Frequently Asked Questions
- What should I do if I have been involved in a car accident?
- What is Proposition 213?
- What do I do if I am sued?
- What kind of car insurance should I carry?
- What should I do if my identity has been stolen?
- What to do before entering into an agreement or contract?
What should I do if I have been involved in a car accident?
- Stop your car as close as possible to the place of the accident without obstructing traffic.
- Turn on your hazard lights to warn others that an accident has occurred. Remain at the scene.
- Contact the local Police Department at the time of the accident. Obtain the Police Officers contact information.
- If someone is injured, give first aid if you are qualified. Otherwise call for an ambulance.
- If you feel that either you, your passenger(s), and/or others need immediate medical attention, request an ambulance.
- Other than exchanging insurance information, do not make any statement to anyone else other than the Police Officer.
- Obtain insurance information of all the other people in the accident.
- Take photographs of the vehicles and the location were the accident occurred.
- If possible, take notes of the time, place, and nature of the accident, including a diagram of the scene. Also note anything else that occurs to you at that time. If your car was towed away, make sure to get the towing company's information, and the location where your car will be held.
- Obtain contact information for any witnesses who observed the accident.
- Contact your primary care physician or a Doctor for a check up, or a follow up if you or your passenger(s) received emergency medical assistance at the scene of the accident.
- Contact your insurance carrier and let them know that you were involved in an auto accident
- If you have retained legal representation after the accident, do not speak with anyone from an insurance company (other than your own) or with any of the parties involved in the accident. Let them know that you have legal representation and that they should contact your lawyer.
What is Proposition 213?
Proposition 213 provides the following:
- A person may not recover damages based on negligence for injuries sustained during his/her own commission of a felony, or during his/her flight from such a felony, if he/she is convicted of that felony.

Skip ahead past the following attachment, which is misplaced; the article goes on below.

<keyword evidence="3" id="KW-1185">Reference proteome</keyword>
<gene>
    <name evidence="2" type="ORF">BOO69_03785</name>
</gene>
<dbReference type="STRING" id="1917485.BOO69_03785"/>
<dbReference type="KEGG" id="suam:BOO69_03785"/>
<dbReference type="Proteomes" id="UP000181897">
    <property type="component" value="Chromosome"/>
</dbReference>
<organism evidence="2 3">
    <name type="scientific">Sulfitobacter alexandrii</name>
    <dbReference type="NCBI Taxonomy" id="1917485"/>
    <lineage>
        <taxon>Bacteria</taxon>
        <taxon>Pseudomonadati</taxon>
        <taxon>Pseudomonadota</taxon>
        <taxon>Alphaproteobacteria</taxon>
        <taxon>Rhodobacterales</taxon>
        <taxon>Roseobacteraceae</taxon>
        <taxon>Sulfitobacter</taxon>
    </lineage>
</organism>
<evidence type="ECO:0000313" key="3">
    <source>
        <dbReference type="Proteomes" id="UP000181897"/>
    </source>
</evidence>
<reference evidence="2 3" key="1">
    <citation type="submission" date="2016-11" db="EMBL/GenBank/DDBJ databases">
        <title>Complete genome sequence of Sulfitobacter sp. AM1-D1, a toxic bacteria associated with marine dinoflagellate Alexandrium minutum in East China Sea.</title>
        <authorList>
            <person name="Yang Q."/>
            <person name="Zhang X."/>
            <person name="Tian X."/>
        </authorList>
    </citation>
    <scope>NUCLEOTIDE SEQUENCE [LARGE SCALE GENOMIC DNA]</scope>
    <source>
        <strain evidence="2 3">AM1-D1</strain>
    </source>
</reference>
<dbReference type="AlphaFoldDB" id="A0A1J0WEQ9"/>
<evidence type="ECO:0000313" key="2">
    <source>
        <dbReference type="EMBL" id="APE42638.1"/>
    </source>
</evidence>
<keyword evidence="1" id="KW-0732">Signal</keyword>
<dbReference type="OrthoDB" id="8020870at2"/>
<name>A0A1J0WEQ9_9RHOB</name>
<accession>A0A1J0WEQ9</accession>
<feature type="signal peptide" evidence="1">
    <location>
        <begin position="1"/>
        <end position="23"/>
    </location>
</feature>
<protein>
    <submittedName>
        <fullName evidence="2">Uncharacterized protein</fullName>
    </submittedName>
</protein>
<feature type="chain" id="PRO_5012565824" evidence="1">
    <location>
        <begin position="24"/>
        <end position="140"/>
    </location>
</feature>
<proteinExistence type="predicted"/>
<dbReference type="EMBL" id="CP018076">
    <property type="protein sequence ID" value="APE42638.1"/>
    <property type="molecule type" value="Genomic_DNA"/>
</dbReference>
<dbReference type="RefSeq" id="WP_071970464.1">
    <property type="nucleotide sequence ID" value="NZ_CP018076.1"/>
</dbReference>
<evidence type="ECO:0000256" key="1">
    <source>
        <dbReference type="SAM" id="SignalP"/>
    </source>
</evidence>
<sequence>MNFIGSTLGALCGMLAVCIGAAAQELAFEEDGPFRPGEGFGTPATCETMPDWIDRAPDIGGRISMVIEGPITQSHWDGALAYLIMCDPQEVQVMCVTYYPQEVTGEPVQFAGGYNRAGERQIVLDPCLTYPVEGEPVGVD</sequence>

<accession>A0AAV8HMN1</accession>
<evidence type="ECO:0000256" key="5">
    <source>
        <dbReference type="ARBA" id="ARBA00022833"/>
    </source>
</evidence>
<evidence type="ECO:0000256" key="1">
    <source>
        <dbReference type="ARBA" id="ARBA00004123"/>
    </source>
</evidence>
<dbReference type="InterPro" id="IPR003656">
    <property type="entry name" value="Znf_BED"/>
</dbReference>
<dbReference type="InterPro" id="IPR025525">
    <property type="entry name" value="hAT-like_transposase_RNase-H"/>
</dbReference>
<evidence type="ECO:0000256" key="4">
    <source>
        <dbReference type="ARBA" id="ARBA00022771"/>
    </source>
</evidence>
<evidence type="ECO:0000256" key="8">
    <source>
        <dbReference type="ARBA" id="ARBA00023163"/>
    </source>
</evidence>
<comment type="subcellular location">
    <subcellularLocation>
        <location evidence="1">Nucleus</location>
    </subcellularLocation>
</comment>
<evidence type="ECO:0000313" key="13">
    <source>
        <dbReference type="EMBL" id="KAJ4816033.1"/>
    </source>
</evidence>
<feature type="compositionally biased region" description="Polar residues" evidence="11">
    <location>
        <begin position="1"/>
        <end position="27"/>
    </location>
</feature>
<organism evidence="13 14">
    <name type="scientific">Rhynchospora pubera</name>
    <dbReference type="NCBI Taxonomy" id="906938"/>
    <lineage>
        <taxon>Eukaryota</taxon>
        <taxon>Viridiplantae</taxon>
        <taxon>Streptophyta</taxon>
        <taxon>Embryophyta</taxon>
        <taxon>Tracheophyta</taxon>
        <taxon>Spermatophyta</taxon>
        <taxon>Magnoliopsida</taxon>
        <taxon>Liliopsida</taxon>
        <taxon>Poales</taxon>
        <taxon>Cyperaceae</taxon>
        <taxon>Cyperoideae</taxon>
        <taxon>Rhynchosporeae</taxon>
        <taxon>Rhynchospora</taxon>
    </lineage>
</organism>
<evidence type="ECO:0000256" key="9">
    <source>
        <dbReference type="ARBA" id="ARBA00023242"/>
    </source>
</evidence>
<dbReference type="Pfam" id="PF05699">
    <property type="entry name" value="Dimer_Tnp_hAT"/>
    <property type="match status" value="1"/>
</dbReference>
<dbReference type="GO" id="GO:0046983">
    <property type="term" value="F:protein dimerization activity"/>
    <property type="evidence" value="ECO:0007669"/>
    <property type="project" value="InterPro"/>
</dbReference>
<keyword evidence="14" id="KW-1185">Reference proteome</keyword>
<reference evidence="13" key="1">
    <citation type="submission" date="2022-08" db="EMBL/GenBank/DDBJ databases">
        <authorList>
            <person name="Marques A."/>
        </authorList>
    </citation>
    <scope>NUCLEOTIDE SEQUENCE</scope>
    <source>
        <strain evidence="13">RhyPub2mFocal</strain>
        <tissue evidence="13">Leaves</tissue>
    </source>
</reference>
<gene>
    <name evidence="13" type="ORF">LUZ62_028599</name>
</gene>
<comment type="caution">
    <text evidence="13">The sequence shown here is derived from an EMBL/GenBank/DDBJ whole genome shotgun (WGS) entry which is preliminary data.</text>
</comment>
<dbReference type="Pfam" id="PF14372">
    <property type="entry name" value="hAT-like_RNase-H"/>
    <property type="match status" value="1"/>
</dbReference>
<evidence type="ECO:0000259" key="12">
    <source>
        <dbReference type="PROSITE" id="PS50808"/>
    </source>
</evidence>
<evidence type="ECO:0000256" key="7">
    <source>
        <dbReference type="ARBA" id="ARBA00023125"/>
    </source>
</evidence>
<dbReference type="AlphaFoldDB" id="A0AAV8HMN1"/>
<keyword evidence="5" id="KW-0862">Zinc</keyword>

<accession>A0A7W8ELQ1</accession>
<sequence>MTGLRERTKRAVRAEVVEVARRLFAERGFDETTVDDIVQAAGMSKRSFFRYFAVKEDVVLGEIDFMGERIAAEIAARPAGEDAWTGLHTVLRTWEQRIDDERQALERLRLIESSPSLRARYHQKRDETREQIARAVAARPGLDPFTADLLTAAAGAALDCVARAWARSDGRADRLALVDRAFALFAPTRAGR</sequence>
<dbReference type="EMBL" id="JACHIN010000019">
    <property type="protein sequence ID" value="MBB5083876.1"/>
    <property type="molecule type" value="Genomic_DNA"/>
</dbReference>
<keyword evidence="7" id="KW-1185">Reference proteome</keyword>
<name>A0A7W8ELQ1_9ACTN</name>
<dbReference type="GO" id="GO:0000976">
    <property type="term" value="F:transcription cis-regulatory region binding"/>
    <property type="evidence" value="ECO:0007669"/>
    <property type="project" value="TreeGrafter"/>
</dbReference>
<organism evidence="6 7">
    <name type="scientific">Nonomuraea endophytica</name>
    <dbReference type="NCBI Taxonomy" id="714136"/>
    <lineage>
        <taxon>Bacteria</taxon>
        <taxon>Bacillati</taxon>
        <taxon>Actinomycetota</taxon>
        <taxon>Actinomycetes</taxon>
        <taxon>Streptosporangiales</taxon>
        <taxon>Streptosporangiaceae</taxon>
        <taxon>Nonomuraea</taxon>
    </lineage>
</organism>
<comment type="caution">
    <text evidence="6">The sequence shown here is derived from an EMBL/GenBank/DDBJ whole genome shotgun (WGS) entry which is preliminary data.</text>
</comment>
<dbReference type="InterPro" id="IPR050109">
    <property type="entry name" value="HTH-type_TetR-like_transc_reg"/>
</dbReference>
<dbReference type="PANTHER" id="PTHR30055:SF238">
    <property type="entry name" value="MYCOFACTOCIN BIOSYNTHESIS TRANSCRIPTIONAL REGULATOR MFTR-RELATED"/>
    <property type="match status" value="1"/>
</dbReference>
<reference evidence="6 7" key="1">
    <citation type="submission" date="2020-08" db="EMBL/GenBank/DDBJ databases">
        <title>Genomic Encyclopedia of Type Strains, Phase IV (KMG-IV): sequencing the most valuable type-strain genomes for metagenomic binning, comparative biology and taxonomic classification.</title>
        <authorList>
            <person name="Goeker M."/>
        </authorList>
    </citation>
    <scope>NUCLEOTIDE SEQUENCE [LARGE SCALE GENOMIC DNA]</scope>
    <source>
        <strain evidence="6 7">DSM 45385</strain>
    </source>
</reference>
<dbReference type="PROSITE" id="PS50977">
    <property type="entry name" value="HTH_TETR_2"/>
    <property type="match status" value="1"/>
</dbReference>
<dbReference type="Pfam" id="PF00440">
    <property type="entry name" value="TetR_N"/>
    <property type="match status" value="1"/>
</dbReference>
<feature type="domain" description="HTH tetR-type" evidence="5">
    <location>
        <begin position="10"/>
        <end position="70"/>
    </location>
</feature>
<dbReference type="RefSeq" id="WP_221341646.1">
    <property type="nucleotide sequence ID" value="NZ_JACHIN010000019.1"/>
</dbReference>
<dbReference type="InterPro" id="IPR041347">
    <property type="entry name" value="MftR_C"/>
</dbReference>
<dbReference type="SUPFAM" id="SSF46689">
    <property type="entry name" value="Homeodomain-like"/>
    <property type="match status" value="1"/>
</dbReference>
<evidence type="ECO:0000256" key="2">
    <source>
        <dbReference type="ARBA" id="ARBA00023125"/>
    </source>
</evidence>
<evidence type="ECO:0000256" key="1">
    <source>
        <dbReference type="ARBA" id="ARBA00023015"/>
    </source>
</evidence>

- An injured person may not recover losses to compensate for pain and suffering, inconvenience, physical impairment disfigurement if:
- the INJURED person at the time of the accident, was operating a vehicle under the influence of alcohol or drugs, and he/she was convicted of that offense;
- the INJURED person was the owner of a vehicle which at the time of the accident was not insured;
- the INJURED person was the operator of a vehicle and as the operator he/she can not establish that the vehicle was insured at the time of the accident.
What do I do if I am sued?
- Seek the advice or representation of an attorney immediately. Nearly every aspect of a law suit is controlled by deadlines that are strictly enforced by the Courts.
- Make sure you retain any and all documents that you were served with. Make a note of the date and time that you, or your representative, was served with the law suit.
- Always keep in mind that you may, and have a right, to get a second (or third) opinion from other lawyers regarding your case.
What kind of car insurance should I carry?
- First, California's financial responsibility laws require you to carry at least liability insurance for your vehicle.
- Liability coverage covers any personal injury or property damage you may be held responsible for.
- Any additional coverages you choose depends on your budget.
- Uninsured/Underinsured coverage provides for any damages or losses that you may suffer as a result of an accident that is not your fault and the other party either does not have any insurance or has insurance with inadequate coverage.
- If you have further questions about insurance coverages or particular insurance companies, visit the Department of Insurance at www.insurance.ca.gov, or call your insurance carrier.
What should I do if my identity has been stolen?
- Contact all three of the credit agencies and inform them of the fraud.
- Request, in writing, that a "Fraud Alert" be placed on your credit file.
- Request a copy of your credit report from all three agencies
- Gather the following information about the fraud:
- Account number(s)
- Name(s) used to open account(s)
- Date(s) account(s) were opened
- Any amount(s) charged or in collection
- Contact information of the creditor
- Contact information of the collection agency
- Gather any inaccurate information showing on your report
- Contact a lawyer or other credit correction services to initiate a fraud investigation.
What to do before entering into an agreement or contract?
- Be sure that every aspect of your understanding is in writing
- Do not be rushed into making a decision.
- Document every aspect of the agreement including conversations and meetings.
- Consult with an accountant, Certified Public Accountant (C.P.A.), and/or a financial adviser about any possible tax consequences of the transaction
- Consult with a lawyer. Receiving legal representation and advice before entering into an agreement may prevent costly litigation in the future.